Verification of Unusual Sight Record
For Utah

Rec. # 2007-23

Common name:

Cackling Goose

Scientific name: Branta hutchinsii
Date: June 3, 2007; July 19, 2007
Time: 10:30; 14:30
Length of time observed: 40 mins; 20 mins
Number: 1; 1
Age:  ?; ?
Sex: ?; ?
Location: Fish Spring NWR Pintail Unit; Fish Springs NWR Ibis Unit
County: Juab
Latilong: 39 52.654' N and 113 23.241' W; 39 52.991' N and 113 22.006' W
Elevation: 4288
Distance to bird: ~100 meters; ~60 meters
Optical equipment: 10x42 Leica Binocular & B&L 60mm Scope with 22-40x eyepiece
Weather: Full sunshine; Full sunshine
Light Conditions: Bright with sun about 90 degrees to my view; Bright with sun at my back
Description:        Size of bird: About 1/3-1/2 the volume of a Canada Goose.
(Description:)       Basic Shape: Waterfowl shaped (large body, long neck)
(Description:)  Overall Pattern: Black/White (head/neck) and shades of Grey/White elsewhere
(Description:)            Bill Type: Black and stubby bill characteristic of waterfowl
Field Marks and
Identifying Characteristics:
On June 3, 2007 and again on July 19, 2007 I observed a very small goose associating with moulting Canada Geese (Branta canadensis moffiti, Great Basin Canada Goose) in the Pintail Unit and Ibis unit at FSNWR. I've been volunteering monthly bird surveys (total
species and numbers) at the refuge for about two years running.

1. Size: The size was about 1/3-1/2 the volume of the hundreds of associating Canada Geese. Distinctly much smaller than the Canada Geese - without any reservations.
2. Head: The white cheeks on an otherwise black head was the same as observed on the associating Canada Geese. The forehead was more steep on the small goose compared to the Canada Geese.
3. Bill: The bill was notably smaller than the Canada Geese - about 1/2 the length. This again was very obvious.
4. Neck: The black neck was notably shorter (about 1/2 the length) of the Canada Geese.
5. Breast: plumage/coloration was very similar to that of the associating Canada Geese - not significantly darker or lighter.
6. Legs: Dark
7. Back/Tail: The primary tips were black and darker than the back. The back was a dusky black-grey.
8. My overall impression was of a midget (Cackling Goose) in the midst of giants (Canada Goose).

The most obvious field marks were the small size and short stubby bill.
Song or call & method of delivery: No vocalizations could be discerned for this bird on both sightings.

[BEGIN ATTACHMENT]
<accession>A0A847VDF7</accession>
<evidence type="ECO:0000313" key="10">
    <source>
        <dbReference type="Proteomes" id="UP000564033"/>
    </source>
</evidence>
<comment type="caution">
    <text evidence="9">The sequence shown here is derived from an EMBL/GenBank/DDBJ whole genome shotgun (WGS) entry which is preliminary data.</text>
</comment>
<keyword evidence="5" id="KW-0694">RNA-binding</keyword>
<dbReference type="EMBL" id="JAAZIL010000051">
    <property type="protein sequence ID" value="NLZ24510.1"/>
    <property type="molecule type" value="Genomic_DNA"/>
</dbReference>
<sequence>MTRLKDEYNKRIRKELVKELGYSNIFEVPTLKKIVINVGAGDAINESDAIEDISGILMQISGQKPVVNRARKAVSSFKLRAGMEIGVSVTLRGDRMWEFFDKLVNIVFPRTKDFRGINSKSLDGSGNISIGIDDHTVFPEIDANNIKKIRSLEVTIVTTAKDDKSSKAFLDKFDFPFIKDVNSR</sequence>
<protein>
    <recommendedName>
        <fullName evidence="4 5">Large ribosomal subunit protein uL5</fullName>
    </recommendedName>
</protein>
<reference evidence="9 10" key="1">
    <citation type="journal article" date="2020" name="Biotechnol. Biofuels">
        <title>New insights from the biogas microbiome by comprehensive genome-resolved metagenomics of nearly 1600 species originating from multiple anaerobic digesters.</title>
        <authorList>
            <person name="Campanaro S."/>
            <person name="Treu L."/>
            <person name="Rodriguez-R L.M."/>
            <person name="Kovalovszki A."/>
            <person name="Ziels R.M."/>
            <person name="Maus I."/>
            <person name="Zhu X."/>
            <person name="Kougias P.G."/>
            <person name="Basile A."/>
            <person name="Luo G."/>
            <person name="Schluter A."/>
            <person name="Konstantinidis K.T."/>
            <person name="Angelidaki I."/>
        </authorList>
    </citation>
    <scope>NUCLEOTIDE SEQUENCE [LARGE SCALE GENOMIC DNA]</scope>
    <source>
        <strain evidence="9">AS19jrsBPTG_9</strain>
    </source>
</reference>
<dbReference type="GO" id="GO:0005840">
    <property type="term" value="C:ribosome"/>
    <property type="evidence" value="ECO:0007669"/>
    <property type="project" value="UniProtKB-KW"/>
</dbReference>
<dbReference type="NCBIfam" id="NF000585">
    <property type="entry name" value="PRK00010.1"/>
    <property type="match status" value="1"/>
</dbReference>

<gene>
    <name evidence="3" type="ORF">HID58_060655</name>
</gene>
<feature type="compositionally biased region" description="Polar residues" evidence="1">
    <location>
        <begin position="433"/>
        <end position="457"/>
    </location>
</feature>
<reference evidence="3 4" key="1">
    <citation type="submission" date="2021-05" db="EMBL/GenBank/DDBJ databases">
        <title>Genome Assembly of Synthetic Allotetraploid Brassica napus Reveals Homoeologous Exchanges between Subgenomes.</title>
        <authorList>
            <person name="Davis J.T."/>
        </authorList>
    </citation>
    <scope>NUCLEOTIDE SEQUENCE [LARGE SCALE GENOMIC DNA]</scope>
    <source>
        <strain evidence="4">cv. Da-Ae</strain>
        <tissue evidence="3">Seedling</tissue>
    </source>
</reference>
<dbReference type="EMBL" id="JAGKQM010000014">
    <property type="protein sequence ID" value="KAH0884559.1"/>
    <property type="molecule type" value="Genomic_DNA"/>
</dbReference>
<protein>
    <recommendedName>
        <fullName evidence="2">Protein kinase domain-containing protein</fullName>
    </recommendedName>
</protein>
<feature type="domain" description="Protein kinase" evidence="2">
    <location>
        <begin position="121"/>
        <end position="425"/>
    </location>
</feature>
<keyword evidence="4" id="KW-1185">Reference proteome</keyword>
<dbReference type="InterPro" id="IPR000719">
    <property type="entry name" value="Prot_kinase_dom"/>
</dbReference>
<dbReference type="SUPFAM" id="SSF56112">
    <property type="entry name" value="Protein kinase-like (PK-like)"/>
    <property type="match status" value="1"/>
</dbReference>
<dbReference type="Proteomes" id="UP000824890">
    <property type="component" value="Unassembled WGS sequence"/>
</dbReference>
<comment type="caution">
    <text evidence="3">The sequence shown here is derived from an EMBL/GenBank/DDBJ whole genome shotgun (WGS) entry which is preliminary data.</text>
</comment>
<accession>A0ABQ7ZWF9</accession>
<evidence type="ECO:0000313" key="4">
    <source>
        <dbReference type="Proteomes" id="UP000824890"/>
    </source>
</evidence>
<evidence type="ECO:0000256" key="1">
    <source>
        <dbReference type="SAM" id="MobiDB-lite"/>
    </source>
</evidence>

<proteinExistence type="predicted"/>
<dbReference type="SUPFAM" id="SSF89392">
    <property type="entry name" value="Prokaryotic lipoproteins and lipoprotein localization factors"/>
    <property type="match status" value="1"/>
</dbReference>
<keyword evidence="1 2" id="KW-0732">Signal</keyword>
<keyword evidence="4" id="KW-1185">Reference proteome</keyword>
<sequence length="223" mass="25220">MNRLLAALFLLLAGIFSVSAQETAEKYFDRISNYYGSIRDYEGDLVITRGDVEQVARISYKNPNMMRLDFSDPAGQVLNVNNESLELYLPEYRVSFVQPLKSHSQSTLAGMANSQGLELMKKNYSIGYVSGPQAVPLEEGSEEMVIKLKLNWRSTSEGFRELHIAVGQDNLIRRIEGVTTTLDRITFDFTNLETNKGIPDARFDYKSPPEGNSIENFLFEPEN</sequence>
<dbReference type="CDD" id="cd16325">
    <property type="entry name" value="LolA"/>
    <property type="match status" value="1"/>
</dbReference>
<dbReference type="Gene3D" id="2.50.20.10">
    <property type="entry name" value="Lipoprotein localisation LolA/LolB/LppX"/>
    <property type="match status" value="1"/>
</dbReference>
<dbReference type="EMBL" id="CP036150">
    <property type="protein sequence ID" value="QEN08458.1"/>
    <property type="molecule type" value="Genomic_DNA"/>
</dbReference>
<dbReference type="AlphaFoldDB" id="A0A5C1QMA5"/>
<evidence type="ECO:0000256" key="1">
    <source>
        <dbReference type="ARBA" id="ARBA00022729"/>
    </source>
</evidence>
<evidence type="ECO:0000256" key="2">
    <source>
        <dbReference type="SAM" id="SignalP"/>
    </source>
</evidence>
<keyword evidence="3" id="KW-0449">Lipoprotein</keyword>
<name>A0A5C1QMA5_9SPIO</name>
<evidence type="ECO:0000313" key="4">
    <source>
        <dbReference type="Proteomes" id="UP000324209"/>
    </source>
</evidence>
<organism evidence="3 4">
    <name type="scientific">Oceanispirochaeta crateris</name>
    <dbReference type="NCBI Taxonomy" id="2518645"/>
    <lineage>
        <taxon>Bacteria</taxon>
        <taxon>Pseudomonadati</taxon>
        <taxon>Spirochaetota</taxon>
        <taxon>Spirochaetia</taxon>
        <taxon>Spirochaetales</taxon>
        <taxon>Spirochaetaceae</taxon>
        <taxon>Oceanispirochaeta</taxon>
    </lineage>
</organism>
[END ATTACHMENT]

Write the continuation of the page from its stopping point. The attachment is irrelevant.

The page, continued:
Behavior: Loafing/Preening/Feeding in the company of hundreds of Canada Geese. Nothing unusual of its behaviour.
Habitat: Freshwater Pools formed from control of water from ~7 springs on the refuge. The pools are mostly open water with very little emergent vegetation located in an otherwise desert environment.
Similar species and how
were they eliminated:
There are four recognized subspecies of Branta hutchinsii that are lumped under the common name of Cackling Goose (reviewed by Sibley and others). The most probable subspecies observed at Fish Springs is the B.hutchinsii hutchinsii based on the plumages described and geographic restrictions.

Branta Canadensis parvipes (Lesser Canada Goose): This subspecies of Canada Goose is smaller than B.canadensis moffiti. My understanding is that the size differential of these two subspecies is subtle, not nearly as great as what I have observed/described above. The bird observed was too small for this subspecies of Canada Goose.
Previous experience with
this & similar species:
I have observed the Branta hutchinsii hutchinsii (when it was still called Richardson's Goose) in western New York (fall migration/late 90s) and in Minnesota/Wisconsin (especially during
sping/fall migrations in the 80s/90s).
References consulted: Sibley's Bird Guide. Sibley webpage description of Cackling Goose.
Description from: Notes taken at time of sighting
Observer: Jack Skalicky
Observer's address: 178 N Main St. #55, Salt Lake City, UT 84103
Observer's e-mail address:
Other observers who independently identified this bird: None. The bird was observed in areas behind restricting gates. Jay Banta/Richard Sims were both alerted to the species presence but I'm not sure they ever took the time to view the bird.
Date prepared: August 10, 2007
Additional material:  
Additional Comments: Presumably this was the same bird observed on June 3 and July 19 during my monthly surveys at Fish Springs NWR. I also did not realize this was a writeup bird until I was informed of this
status by Robert Sims (Fish Springs NWR employee)in late July, 2007.